Earlier this year, analyst house Ovum produced a qualatative research white paper looking at the benefits of public cloud computing and the considerations enterprises should look at as they adopt it.  We are very pleased to announce that we can make this report available to download for readers of this blog - free of charge.  What follows is a guest post by the author - Dr Steve Hodgkinson - to introduce it:

"There is an intriguing paradox in the fact that the cloud is clearly embraced by some enterprises and is proven to be faster, better and cheaper … while others stay on the sidelines and tolerate in-house and outsourced IT arrangements that are slower, less effective and more expensive. Beauty and risk are in the eye of the beholder, but how is it that some enterprise executives see value in the cloud while other do not?

To get under the covers of how public cloud services really feel in practice I interviewed executives in ten government and private sector enterprises that were using the cloud. My discussions reveal that public cloud adopters take a practical view of benefit/risk trade-offs. They have learned that enterprise-grade public cloud services deliver compelling benefits – better and iteratively evolving functionality, faster deployment and lower costs.  While some new and unfamiliar risks are created by the radically “arms-length” nature of the public cloud other existing IT risks were reduced. Project implementation risks, for example, were reduced because the cloud services were  already in operation and able to be deployed very quickly (“cloudy is as cloudy does”). It is all about making pragmatic trade-offs.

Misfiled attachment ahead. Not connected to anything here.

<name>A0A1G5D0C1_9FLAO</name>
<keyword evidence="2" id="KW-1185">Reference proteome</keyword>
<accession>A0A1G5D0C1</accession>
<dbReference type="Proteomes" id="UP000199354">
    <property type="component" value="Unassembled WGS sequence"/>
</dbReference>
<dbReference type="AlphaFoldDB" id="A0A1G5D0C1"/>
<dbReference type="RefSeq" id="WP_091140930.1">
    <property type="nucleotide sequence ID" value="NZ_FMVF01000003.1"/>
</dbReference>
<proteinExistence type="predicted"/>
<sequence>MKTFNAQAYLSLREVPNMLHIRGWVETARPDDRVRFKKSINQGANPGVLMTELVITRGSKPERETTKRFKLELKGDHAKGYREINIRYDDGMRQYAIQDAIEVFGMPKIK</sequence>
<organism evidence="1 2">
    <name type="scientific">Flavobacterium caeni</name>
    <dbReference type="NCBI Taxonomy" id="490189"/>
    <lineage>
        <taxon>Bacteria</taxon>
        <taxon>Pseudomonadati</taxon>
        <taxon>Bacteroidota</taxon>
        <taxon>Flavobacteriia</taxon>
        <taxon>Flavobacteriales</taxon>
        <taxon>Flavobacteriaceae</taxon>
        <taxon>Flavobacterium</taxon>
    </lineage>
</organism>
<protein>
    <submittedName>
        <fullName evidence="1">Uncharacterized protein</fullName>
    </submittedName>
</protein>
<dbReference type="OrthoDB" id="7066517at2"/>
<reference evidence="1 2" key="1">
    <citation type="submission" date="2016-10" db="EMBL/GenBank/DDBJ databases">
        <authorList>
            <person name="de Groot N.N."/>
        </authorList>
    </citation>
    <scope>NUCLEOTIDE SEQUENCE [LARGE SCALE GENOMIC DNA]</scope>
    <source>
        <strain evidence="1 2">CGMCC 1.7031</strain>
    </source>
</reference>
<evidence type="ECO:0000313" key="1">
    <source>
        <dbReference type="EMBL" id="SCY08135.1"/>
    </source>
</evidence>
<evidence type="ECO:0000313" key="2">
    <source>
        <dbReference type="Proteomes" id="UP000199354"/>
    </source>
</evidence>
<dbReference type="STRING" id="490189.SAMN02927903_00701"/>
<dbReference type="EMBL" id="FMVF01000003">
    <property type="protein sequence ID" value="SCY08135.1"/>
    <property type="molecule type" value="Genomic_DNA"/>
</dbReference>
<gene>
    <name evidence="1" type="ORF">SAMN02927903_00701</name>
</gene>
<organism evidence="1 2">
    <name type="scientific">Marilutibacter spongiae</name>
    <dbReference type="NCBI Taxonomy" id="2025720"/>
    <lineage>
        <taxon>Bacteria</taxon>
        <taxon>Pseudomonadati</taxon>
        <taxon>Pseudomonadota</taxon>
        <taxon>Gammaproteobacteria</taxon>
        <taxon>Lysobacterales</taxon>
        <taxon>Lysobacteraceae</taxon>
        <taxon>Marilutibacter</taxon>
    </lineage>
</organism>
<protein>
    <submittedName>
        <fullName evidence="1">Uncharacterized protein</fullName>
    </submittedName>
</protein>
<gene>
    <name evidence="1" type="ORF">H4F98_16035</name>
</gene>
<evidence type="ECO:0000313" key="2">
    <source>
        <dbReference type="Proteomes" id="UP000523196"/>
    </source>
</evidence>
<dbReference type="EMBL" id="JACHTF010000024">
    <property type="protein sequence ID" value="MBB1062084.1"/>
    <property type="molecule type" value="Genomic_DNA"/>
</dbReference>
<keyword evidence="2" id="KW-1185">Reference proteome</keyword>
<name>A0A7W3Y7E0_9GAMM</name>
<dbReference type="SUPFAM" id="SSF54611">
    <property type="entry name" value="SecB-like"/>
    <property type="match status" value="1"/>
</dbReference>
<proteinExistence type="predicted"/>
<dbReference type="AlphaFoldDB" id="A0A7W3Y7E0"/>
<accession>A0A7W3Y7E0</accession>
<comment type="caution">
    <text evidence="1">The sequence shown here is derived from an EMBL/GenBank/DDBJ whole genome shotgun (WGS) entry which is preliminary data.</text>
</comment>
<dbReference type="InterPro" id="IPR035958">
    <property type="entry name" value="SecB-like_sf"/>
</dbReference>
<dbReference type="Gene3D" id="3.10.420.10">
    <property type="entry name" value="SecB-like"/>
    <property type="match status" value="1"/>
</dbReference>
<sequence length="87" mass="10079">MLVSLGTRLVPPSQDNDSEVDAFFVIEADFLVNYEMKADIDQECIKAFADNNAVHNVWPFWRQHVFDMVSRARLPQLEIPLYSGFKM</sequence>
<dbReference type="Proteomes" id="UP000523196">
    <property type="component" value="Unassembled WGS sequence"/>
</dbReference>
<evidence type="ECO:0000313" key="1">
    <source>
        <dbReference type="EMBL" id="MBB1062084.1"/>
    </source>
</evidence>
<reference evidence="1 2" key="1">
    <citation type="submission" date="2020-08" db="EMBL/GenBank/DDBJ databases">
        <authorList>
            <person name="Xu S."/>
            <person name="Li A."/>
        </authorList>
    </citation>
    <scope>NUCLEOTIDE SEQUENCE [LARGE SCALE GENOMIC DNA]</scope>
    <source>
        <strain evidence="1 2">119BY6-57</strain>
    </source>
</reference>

Early adopters also tended to see the evolution of public cloud services as part of a big picture trend in the IT industry – away from customised software on dedicated infrastructure and towards configured services on global-scale shared platforms built for the age of the internet, mobile devices and social networking. A strategic perspective enabled executives to put the decision to move to the cloud in context – it is not just about meeting today’s needs it is about building the capabilities necessary for tomorrow’s innovation."